Made not to suffer, but to shine with their uniqueness

Feminine poetry is a hymn to the beauty, resilience and power of women. Here are some short poems that celebrate the femininity and strength of women, starting from one by William Shakespeare, STANDING, GENTLEMEN, BEFORE A WOMAN:

For all the violence committed on her, for all the humiliations she has suffered, for her body that you exploited, for the intelligence that you trampled on, for the ignorance in which you left her, for the freedom that you denied her, for the mouth that you stopped, for the wings that you cut off. .. standing, Gentlemen, in front of a Woman. And if this isn’t enough, bow every time she looks at her soul, because she knows how to see it, because she knows how to make it sing. Standing, Gentlemen, every time she caresses your hand, every time she dries your tears as if you were her children, and when she waits for you even if you would like to run. Standing, always standing, my Lords, when she enters the room and plays love, and when she hides from you the pain and the loneliness and the terrible need to be loved. Don’t try to reach out to help her when she collapses under the weight of the world. She doesn’t need your compassion. She needs you to sit on the ground next to Her and wait for your heart to calm down, for fear to disappear, for the whole world to start turning peacefully again, and she will always be the one to get up first and give you her hand to cheer you up.

She has spent much of her life searching for what was lost, as well as the causes of loss and finding. Her poetry is not about missing objects, but about the lives of people who chase the ephemeral communications of modern life. Ofelia Alcantara Dimalanta holds a bachelor’s, master’s and doctorate in philosophy from the University of Santo Tomas. Her poetics invites us to look at ourselves again, but with humor, with lightness, as if we were birds. With her verses she wanted to talk to us about the horror of moral and spiritual infirmities that camouflaged themselves among celebrations and official speeches. We offer you a short poem by her, POETIC HUMAN OPERATION: I write to you, you read me, in the most distant strangeness, under the skin and inside it, blind lovers clinging to the signs. More felt and finger-shaped than seen, like us invisibly. Connection, collision and collusion, transfer and transportation, clarity, dream, drift and dance. Our mutual paths, strangers, taken by the swoon of singing.

She has published books on cultural theory, ancient thought, and mythology. Chimako Tada, who became a member of a magazine formed by Japanese writers at avant-garde, after getting married she moved to a quiet Japanese town at the foot of Mount Rokko. Her first book of poems, Hanabi, was born there. This poet has received numerous awards, including the Modern Poetry Women’s Prize for her book Hasu Kuibito. We suggest you read this poem by her, MIRRORS: The mirror is always slightly taller than me. He laughs a moment after I laugh. Turning red like a boiled crab, I cut myself from the mirror with shears. When my lips come closer, the mirror clouds and I fade behind my own sighs, like an aristocrat hiding behind her coat of arms, or a gangster behind her tattoos. Oh traveller, go to Sparta and tell him that in the mirror, courtyard longing for smiles, there is a single tombstone painted white, thick with makeup, where the wind blows alone.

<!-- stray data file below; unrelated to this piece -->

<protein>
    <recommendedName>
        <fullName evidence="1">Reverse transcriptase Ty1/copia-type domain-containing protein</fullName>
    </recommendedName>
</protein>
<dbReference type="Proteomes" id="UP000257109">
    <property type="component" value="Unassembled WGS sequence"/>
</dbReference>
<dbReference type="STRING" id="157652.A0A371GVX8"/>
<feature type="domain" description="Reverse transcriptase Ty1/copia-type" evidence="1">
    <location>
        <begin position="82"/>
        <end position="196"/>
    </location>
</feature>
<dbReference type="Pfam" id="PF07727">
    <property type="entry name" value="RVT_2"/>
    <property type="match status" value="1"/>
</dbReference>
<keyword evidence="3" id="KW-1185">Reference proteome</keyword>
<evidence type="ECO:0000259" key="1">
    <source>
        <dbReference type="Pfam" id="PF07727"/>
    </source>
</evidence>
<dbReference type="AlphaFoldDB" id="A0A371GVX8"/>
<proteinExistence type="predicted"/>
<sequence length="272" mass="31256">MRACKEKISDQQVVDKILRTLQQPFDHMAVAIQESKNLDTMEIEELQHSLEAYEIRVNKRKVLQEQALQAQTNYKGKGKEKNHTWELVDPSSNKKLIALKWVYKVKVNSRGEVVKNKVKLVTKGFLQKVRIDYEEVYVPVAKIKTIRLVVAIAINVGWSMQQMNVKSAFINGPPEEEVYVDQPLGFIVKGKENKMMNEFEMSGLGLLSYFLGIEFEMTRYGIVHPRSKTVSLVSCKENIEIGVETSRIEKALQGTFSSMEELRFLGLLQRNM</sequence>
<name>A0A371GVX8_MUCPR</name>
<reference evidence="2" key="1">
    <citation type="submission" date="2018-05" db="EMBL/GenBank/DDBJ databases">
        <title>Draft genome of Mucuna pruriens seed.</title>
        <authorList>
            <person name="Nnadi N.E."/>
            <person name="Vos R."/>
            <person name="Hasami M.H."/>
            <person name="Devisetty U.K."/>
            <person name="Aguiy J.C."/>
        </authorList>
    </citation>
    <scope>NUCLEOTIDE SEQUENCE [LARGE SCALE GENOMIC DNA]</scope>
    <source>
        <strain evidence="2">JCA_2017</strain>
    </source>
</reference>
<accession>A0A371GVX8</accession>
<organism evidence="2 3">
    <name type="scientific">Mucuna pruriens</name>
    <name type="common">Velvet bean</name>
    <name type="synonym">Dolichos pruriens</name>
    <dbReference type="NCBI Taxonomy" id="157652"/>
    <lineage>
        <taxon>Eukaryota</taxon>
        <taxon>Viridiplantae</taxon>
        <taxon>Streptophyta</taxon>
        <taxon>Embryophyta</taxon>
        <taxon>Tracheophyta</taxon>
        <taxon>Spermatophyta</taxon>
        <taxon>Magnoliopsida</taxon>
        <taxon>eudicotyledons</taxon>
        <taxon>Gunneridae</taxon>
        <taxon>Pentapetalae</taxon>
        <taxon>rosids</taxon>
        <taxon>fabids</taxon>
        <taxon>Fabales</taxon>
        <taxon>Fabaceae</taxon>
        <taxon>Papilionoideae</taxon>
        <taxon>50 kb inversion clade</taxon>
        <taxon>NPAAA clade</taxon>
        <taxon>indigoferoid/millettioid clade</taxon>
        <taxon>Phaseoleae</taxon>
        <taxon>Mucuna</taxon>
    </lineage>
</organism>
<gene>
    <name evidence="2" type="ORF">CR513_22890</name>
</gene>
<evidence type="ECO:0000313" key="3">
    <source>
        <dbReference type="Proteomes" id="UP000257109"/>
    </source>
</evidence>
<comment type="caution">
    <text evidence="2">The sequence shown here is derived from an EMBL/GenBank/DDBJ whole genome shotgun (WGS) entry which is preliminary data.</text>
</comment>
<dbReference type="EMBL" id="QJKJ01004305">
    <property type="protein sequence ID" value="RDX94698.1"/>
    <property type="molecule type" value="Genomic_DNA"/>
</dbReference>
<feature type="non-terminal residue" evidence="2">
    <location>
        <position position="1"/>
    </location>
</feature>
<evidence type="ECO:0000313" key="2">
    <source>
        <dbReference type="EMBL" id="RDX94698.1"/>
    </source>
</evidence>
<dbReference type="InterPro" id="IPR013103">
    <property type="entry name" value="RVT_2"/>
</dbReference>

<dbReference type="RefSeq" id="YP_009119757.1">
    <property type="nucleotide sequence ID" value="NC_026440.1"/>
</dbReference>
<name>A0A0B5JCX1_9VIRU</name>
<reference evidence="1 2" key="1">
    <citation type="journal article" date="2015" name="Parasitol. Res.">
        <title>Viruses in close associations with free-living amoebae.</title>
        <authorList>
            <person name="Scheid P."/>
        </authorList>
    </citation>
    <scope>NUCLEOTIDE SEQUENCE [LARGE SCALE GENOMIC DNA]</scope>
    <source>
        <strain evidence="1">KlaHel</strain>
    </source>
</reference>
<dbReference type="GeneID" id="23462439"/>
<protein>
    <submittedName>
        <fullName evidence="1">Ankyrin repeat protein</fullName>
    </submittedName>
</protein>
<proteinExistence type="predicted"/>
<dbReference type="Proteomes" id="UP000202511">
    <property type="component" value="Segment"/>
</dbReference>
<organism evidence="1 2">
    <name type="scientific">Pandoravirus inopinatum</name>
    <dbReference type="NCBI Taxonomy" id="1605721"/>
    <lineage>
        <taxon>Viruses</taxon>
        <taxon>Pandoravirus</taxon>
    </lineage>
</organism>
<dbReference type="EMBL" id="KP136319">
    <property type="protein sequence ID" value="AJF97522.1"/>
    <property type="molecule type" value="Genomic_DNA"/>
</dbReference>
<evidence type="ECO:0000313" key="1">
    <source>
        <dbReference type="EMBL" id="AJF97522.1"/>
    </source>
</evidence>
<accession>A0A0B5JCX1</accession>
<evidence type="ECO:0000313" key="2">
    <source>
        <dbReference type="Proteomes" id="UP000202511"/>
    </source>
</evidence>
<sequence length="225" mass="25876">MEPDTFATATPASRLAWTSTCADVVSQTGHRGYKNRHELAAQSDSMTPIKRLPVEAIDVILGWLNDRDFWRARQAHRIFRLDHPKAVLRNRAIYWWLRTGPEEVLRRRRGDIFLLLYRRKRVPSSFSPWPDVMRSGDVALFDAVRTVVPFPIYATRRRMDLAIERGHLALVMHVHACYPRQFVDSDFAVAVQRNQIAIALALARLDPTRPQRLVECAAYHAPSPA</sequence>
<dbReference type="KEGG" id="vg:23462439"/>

She loved acting with a friend in a quiet bush around Sydney. She never married, although her diaries contain love stories, perhaps due to never having found a special person. This third generation Australian, she was born in 1885 in Dunara, Point Piper, Sydney. Always unusual, Dorothea Mackellar was in the contrast between the vigor of her youth and the atrophy of her talent. She died in Paddington from the consequences of a bad fall. She is now buried overlooking the open ocean, in Waverley Cemetery; go, she would be happy if you reread this poem of hers, FIRE: This life we call ours is neither strong nor free. Flame in the wind of death, trembles incessantly. And all we can do to use our little light before, in the piercing wind, it flickers in the night: to yield the heat of the flame, not to envy, but to give all we have of strength, that another flame may live.

Disobedient and unable to concentrate, Anne Sexton displayed a strong dislike of school; in fact, after enrolling in a professional school, she ran away after only one year of attendance. After the birth of her daughter, she enrolled in a poetry workshop for adults. By writing about abortion, masturbation and adultery, she helped open the door to women’s rights. Starting in 1957, after having consulted numerous writers, her poetry became a central part of her life. Her reputation peaked with the publication of Love Poems, where her style became less confessional and more socially conscious. Alcoholism and depression accompanied her long solitude, until one day in October she let herself die by inhaling carbon monoxide. As you read this poem of hers, we are sure that you will feel her close to you. MORE THAN ME: Not that it was beautiful, but that in the end there was a certain sense of order; something worth learning in that narrow diary of my mind, in the clichés of the mental hospital where the broken mirror or my selfish death overtook me. I touched my head; it was glass, an overturned bowl. It’s a small thing to rage in your own bowl. At first it was private. Then it was more than myself.

Whether you are an art enthusiast, a traveler or just a curious person, we invite you to explore the compositional balance of other writers, or poets The ownership of the images that appear in this blog corresponds to their authors.


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